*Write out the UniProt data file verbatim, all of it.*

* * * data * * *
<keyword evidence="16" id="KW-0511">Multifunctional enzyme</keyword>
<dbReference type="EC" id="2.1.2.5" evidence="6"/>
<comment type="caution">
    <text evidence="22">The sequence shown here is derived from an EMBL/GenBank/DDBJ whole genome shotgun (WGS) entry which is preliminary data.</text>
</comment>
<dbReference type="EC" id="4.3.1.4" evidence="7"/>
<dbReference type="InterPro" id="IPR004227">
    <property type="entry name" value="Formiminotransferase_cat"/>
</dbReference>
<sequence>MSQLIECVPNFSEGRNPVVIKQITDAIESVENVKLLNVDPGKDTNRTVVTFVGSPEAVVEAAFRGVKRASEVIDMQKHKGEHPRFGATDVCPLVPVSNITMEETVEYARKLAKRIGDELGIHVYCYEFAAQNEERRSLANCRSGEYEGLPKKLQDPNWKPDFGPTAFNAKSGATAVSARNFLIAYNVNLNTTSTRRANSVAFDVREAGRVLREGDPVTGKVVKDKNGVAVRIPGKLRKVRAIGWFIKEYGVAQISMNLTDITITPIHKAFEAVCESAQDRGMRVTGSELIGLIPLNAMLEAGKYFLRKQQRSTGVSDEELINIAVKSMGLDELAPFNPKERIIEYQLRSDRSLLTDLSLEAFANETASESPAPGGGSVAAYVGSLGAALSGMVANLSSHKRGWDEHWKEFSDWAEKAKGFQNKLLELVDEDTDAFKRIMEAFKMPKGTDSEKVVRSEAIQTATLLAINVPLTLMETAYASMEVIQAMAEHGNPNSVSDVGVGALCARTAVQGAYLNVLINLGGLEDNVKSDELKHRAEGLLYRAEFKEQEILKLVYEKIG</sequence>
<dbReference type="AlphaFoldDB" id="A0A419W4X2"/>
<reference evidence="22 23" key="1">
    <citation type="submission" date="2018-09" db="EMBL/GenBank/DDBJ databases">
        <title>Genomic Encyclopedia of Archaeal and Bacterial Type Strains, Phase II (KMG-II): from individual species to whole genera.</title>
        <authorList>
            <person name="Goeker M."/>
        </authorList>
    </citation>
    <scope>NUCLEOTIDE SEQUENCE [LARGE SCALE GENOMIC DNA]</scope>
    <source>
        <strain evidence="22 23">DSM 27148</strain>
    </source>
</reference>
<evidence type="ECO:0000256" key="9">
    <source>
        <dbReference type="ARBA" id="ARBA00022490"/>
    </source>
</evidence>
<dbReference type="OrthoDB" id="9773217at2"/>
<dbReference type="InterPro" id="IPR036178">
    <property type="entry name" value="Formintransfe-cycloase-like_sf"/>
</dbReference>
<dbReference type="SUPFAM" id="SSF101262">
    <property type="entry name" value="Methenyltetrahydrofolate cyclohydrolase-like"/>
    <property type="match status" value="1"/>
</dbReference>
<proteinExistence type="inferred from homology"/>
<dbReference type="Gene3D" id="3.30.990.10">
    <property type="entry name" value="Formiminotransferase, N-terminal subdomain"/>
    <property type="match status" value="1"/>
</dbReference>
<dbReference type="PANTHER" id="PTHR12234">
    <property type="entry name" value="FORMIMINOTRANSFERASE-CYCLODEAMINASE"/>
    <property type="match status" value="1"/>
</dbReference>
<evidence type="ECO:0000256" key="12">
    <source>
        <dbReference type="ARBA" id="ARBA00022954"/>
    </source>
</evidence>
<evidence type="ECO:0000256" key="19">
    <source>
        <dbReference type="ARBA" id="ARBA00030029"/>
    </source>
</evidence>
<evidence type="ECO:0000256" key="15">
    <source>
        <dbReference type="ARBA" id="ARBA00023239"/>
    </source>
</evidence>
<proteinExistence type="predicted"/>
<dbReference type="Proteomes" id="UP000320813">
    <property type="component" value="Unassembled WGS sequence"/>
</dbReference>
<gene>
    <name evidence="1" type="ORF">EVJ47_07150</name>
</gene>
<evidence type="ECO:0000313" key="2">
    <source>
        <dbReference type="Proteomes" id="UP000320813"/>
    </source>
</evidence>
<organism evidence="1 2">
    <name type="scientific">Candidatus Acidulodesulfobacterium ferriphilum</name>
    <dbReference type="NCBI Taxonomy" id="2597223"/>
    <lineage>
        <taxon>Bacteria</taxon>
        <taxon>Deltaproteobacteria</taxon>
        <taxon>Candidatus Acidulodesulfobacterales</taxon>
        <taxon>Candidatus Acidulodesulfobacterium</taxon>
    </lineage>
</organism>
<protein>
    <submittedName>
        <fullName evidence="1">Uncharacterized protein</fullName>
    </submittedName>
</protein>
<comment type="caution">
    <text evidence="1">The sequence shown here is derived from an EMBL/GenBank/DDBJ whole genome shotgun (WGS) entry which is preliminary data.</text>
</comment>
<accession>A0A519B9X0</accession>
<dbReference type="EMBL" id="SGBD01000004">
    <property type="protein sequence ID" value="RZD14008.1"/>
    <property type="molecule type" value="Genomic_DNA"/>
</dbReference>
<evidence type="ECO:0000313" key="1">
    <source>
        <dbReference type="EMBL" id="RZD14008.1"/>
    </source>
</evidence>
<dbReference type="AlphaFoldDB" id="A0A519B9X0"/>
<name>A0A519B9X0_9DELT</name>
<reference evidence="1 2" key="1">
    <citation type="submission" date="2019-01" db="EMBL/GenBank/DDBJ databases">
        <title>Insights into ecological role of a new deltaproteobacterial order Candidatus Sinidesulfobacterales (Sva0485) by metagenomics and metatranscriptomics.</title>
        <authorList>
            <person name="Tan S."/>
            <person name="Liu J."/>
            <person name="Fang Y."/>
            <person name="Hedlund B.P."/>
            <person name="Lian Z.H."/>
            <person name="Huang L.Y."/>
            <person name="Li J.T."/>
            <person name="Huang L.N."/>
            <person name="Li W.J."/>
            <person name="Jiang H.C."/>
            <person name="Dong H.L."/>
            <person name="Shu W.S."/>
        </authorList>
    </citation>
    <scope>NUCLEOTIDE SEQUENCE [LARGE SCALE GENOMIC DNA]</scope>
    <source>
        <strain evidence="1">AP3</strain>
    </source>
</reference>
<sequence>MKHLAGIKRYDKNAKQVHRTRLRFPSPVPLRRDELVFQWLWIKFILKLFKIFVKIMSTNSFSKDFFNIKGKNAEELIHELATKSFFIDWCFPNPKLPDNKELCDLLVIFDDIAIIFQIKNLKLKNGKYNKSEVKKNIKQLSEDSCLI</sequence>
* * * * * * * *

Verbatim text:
<keyword evidence="16" id="KW-0511">Multifunctional enzyme</keyword>
<dbReference type="EC" id="2.1.2.5" evidence="6"/>
<comment type="caution">
    <text evidence="22">The sequence shown here is derived from an EMBL/GenBank/DDBJ whole genome shotgun (WGS) entry which is preliminary data.</text>
</comment>
<dbReference type="EC" id="4.3.1.4" evidence="7"/>
<dbReference type="InterPro" id="IPR004227">
    <property type="entry name" value="Formiminotransferase_cat"/>
</dbReference>
<sequence>MSQLIECVPNFSEGRNPVVIKQITDAIESVENVKLLNVDPGKDTNRTVVTFVGSPEAVVEAAFRGVKRASEVIDMQKHKGEHPRFGATDVCPLVPVSNITMEETVEYARKLAKRIGDELGIHVYCYEFAAQNEERRSLANCRSGEYEGLPKKLQDPNWKPDFGPTAFNAKSGATAVSARNFLIAYNVNLNTTSTRRANSVAFDVREAGRVLREGDPVTGKVVKDKNGVAVRIPGKLRKVRAIGWFIKEYGVAQISMNLTDITITPIHKAFEAVCESAQDRGMRVTGSELIGLIPLNAMLEAGKYFLRKQQRSTGVSDEELINIAVKSMGLDELAPFNPKERIIEYQLRSDRSLLTDLSLEAFANETASESPAPGGGSVAAYVGSLGAALSGMVANLSSHKRGWDEHWKEFSDWAEKAKGFQNKLLELVDEDTDAFKRIMEAFKMPKGTDSEKVVRSEAIQTATLLAINVPLTLMETAYASMEVIQAMAEHGNPNSVSDVGVGALCARTAVQGAYLNVLINLGGLEDNVKSDELKHRAEGLLYRAEFKEQEILKLVYEKIG</sequence>
<dbReference type="AlphaFoldDB" id="A0A419W4X2"/>
<reference evidence="22 23" key="1">
    <citation type="submission" date="2018-09" db="EMBL/GenBank/DDBJ databases">
        <title>Genomic Encyclopedia of Archaeal and Bacterial Type Strains, Phase II (KMG-II): from individual species to whole genera.</title>
        <authorList>
            <person name="Goeker M."/>
        </authorList>
    </citation>
    <scope>NUCLEOTIDE SEQUENCE [LARGE SCALE GENOMIC DNA]</scope>
    <source>
        <strain evidence="22 23">DSM 27148</strain>
    </source>
</reference>
<evidence type="ECO:0000256" key="9">
    <source>
        <dbReference type="ARBA" id="ARBA00022490"/>
    </source>
</evidence>
<dbReference type="OrthoDB" id="9773217at2"/>
<dbReference type="InterPro" id="IPR036178">
    <property type="entry name" value="Formintransfe-cycloase-like_sf"/>
</dbReference>
<dbReference type="SUPFAM" id="SSF101262">
    <property type="entry name" value="Methenyltetrahydrofolate cyclohydrolase-like"/>
    <property type="match status" value="1"/>
</dbReference>
<proteinExistence type="inferred from homology"/>
<dbReference type="Gene3D" id="3.30.990.10">
    <property type="entry name" value="Formiminotransferase, N-terminal subdomain"/>
    <property type="match status" value="1"/>
</dbReference>
<dbReference type="PANTHER" id="PTHR12234">
    <property type="entry name" value="FORMIMINOTRANSFERASE-CYCLODEAMINASE"/>
    <property type="match status" value="1"/>
</dbReference>
<evidence type="ECO:0000256" key="12">
    <source>
        <dbReference type="ARBA" id="ARBA00022954"/>
    </source>
</evidence>
<evidence type="ECO:0000256" key="19">
    <source>
        <dbReference type="ARBA" id="ARBA00030029"/>
    </source>
</evidence>
<evidence type="ECO:0000256" key="15">
    <source>
        <dbReference type="ARBA" id="ARBA00023239"/>
    </source>
</evidence>
<proteinExistence type="predicted"/>
<dbReference type="Proteomes" id="UP000320813">
    <property type="component" value="Unassembled WGS sequence"/>
</dbReference>
<gene>
    <name evidence="1" type="ORF">EVJ47_07150</name>
</gene>
<evidence type="ECO:0000313" key="2">
    <source>
        <dbReference type="Proteomes" id="UP000320813"/>
    </source>
</evidence>
<organism evidence="1 2">
    <name type="scientific">Candidatus Acidulodesulfobacterium ferriphilum</name>
    <dbReference type="NCBI Taxonomy" id="2597223"/>
    <lineage>
        <taxon>Bacteria</taxon>
        <taxon>Deltaproteobacteria</taxon>
        <taxon>Candidatus Acidulodesulfobacterales</taxon>
        <taxon>Candidatus Acidulodesulfobacterium</taxon>
    </lineage>
</organism>
<protein>
    <submittedName>
        <fullName evidence="1">Uncharacterized protein</fullName>
    </submittedName>
</protein>
<comment type="caution">
    <text evidence="1">The sequence shown here is derived from an EMBL/GenBank/DDBJ whole genome shotgun (WGS) entry which is preliminary data.</text>
</comment>
<accession>A0A519B9X0</accession>
<dbReference type="EMBL" id="SGBD01000004">
    <property type="protein sequence ID" value="RZD14008.1"/>
    <property type="molecule type" value="Genomic_DNA"/>
</dbReference>
<evidence type="ECO:0000313" key="1">
    <source>
        <dbReference type="EMBL" id="RZD14008.1"/>
    </source>
</evidence>
<dbReference type="AlphaFoldDB" id="A0A519B9X0"/>
<name>A0A519B9X0_9DELT</name>
<reference evidence="1 2" key="1">
    <citation type="submission" date="2019-01" db="EMBL/GenBank/DDBJ databases">
        <title>Insights into ecological role of a new deltaproteobacterial order Candidatus Sinidesulfobacterales (Sva0485) by metagenomics and metatranscriptomics.</title>
        <authorList>
            <person name="Tan S."/>
            <person name="Liu J."/>
            <person name="Fang Y."/>
            <person name="Hedlund B.P."/>
            <person name="Lian Z.H."/>
            <person name="Huang L.Y."/>
            <person name="Li J.T."/>
            <person name="Huang L.N."/>
            <person name="Li W.J."/>
            <person name="Jiang H.C."/>
            <person name="Dong H.L."/>
            <person name="Shu W.S."/>
        </authorList>
    </citation>
    <scope>NUCLEOTIDE SEQUENCE [LARGE SCALE GENOMIC DNA]</scope>
    <source>
        <strain evidence="1">AP3</strain>
    </source>
</reference>
<sequence>MKHLAGIKRYDKNAKQVHRTRLRFPSPVPLRRDELVFQWLWIKFILKLFKIFVKIMSTNSFSKDFFNIKGKNAEELIHELATKSFFIDWCFPNPKLPDNKELCDLLVIFDDIAIIFQIKNLKLKNGKYNKSEVKKNIKQLSEDSCLI</sequence>